I have been thinking, what can people do to get the message across to legislators and their owners in the business community that the United States is facing a crisis in health care that is not going to wait another decade or two for a solution? What can we do to address the refusal of our leadership to institute universal health care for all Americans like other developed nations have?
We ask for a solution, and what do they present us with, another dysfunctional insurance program, one that leaves people exposed to far more risk than it should, and does not address the root problems with skyrocketing costs.
I think that they need to see that all Americans are under attack by these costs and that we can't afford them to put off actually solving these problems any more.
The only way to do that is TO STOP BUYING UNTIL WE HAVE UHC.
I think that all Americans should, effective immediately, stop making any and all unnecessary purchases. Instead, we should send letters to vendors, we would otherwise buy, or via some other method, like wearing a white armband, inform others that we are "boycotting until we have universal healthcare and health security". The wearing of the white armband would also give a symbol of solidarity to others, for example, public option supporters, as it would mean that we support affordable, universal healthcare for all Americans, even those who could not afford its premiums.
|The "Public Option" vs. Single Payer Compared|
|Number Insured||Universal Coverage||Millions remain uninsured or underinsured|
|Coverage||Coverage for all medically necessary services.||Insurers continue to strip-down policies and increase patients' co-payments and deductibles.|
|Cost||Redirect $350 billion in administrative waste to care; no net increase in health spending.||Increase health spending more than $1 trillion over 10 years.|
|Savings||$350 billion in administrative waste. Further systemic savings achieved through negotiated fee schedule with physicians, global budgeting of hospitals, bulk purchasing of pharmaceuticals, rational planning of capital expenditures, etc.||Add further layers of administrative bloat to our health system through the introduction of a regulator / broker "exchange."|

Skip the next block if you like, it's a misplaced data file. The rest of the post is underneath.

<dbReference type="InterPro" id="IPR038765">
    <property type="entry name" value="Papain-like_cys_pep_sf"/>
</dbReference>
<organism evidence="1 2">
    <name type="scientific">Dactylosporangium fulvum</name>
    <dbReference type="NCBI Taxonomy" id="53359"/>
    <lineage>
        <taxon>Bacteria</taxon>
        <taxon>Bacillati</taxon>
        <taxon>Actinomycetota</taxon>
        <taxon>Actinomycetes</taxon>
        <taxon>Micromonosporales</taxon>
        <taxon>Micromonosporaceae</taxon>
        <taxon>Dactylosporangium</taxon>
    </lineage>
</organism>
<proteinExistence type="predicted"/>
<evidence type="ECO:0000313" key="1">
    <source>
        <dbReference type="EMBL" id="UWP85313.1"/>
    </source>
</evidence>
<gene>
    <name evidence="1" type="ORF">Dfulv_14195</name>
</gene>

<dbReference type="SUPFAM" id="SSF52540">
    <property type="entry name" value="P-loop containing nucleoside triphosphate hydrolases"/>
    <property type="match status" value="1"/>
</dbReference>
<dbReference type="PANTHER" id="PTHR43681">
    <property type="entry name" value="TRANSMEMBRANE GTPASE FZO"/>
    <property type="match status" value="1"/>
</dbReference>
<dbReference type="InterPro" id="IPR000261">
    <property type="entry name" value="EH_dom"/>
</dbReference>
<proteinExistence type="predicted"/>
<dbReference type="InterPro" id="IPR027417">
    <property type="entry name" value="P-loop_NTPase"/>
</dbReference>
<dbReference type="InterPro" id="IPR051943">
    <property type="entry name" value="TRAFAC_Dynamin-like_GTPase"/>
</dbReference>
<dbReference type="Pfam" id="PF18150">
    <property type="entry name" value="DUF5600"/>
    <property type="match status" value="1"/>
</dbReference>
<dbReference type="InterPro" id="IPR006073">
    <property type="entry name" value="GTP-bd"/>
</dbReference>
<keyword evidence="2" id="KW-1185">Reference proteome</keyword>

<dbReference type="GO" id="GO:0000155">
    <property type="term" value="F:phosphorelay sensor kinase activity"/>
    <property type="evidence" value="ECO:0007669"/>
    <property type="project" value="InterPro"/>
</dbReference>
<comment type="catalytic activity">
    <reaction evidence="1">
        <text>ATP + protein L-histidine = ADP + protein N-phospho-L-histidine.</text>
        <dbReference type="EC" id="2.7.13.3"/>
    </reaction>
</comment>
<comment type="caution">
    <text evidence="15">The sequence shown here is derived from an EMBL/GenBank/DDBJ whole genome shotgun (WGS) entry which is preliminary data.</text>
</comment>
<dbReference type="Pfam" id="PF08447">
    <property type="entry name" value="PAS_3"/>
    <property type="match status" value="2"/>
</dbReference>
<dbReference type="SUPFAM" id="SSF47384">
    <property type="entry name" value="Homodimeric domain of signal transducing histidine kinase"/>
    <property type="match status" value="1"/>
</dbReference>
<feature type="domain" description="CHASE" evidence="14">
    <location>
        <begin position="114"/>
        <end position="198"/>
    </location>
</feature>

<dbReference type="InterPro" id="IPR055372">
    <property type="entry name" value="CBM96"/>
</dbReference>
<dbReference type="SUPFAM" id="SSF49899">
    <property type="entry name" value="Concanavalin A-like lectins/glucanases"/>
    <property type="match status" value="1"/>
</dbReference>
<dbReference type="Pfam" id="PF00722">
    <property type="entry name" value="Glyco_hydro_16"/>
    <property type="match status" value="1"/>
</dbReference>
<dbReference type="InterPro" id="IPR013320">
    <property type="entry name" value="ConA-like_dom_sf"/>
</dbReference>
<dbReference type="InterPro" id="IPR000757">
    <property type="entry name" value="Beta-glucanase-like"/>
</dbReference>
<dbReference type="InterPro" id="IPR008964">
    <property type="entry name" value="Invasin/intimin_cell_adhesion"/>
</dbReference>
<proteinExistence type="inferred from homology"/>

|Sustainability||Large scale cost controls (global budgeting, capital planning, etc.) ensure that benefits are sustainable over the long term.||Uncontrolled costs ensure that any gains in coverage are quickly erased as government is forced to hike spending or slash benefits.|
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"Won’t this raise my taxes?
Currently, about 60% of our health care system is financed by public money: federal and state taxes, property taxes and tax subsidies. These funds pay for Medicare, Medicaid, the VA, coverage for public employees (including police and teachers), elected officials, military personnel, etc. There are also hefty tax subsidies to employers to help pay for their employees’ health insurance. About 20% of health care is financed by all of us individually through out-of-pocket payments, such as co-pays, deductibles, the uninsured paying directly for care, people paying privately for premiums, etc. Private employers only pay 21% of health care costs. In all, it is a very "regressive" way to finance health care, in that the poor pay a much higher percentage of their income for health care than higher income individuals do.
A universal public system would be financed in the following way: The public funds already funneled to Medicare and Medicaid would be retained. The difference, or the gap between current public funding and what we would need for a universal health care system, would be financed by a payroll tax on employers (about 7%) and an income tax on individuals (about 2%). The payroll tax would replace all other employer expenses for employees’ health care, which would be eliminated. The income tax would take the place of all current insurance premiums, co-pays, deductibles, and other out-of-pocket payments. For the vast majority of people, a 2% income tax is less than what they now pay for insurance premiums and out-of-pocket payments such as co-pays and deductibles, particularly if a family member has a serious illness. It is also a fair and sustainable contribution.
Currently, 47 million people have no insurance and hundreds of thousands of people with insurance are bankrupted when they have an accident or illness. Employers who currently offer no health insurance would pay more, but those who currently offer coverage would, on average, pay less. For most large employers, a payroll tax in the 7% range would mean they would pay slightly less than they currently do (about 8.5%). No employer, moreover, would gain a competitive advantage because he had scrimped on employee health benefits. And health insurance would disappear from the bargaining table between employers and employees.
Of course, the biggest change would be that everyone would have the same comprehensive health coverage, including all medical, hospital, eye care, dental care, long-term care, and mental health services. Currently, many people and businesses are paying huge premiums for insurance so full of gaps like co-payments, deductibles and uncovered services that it would be almost worthless if they were to have a serious illness."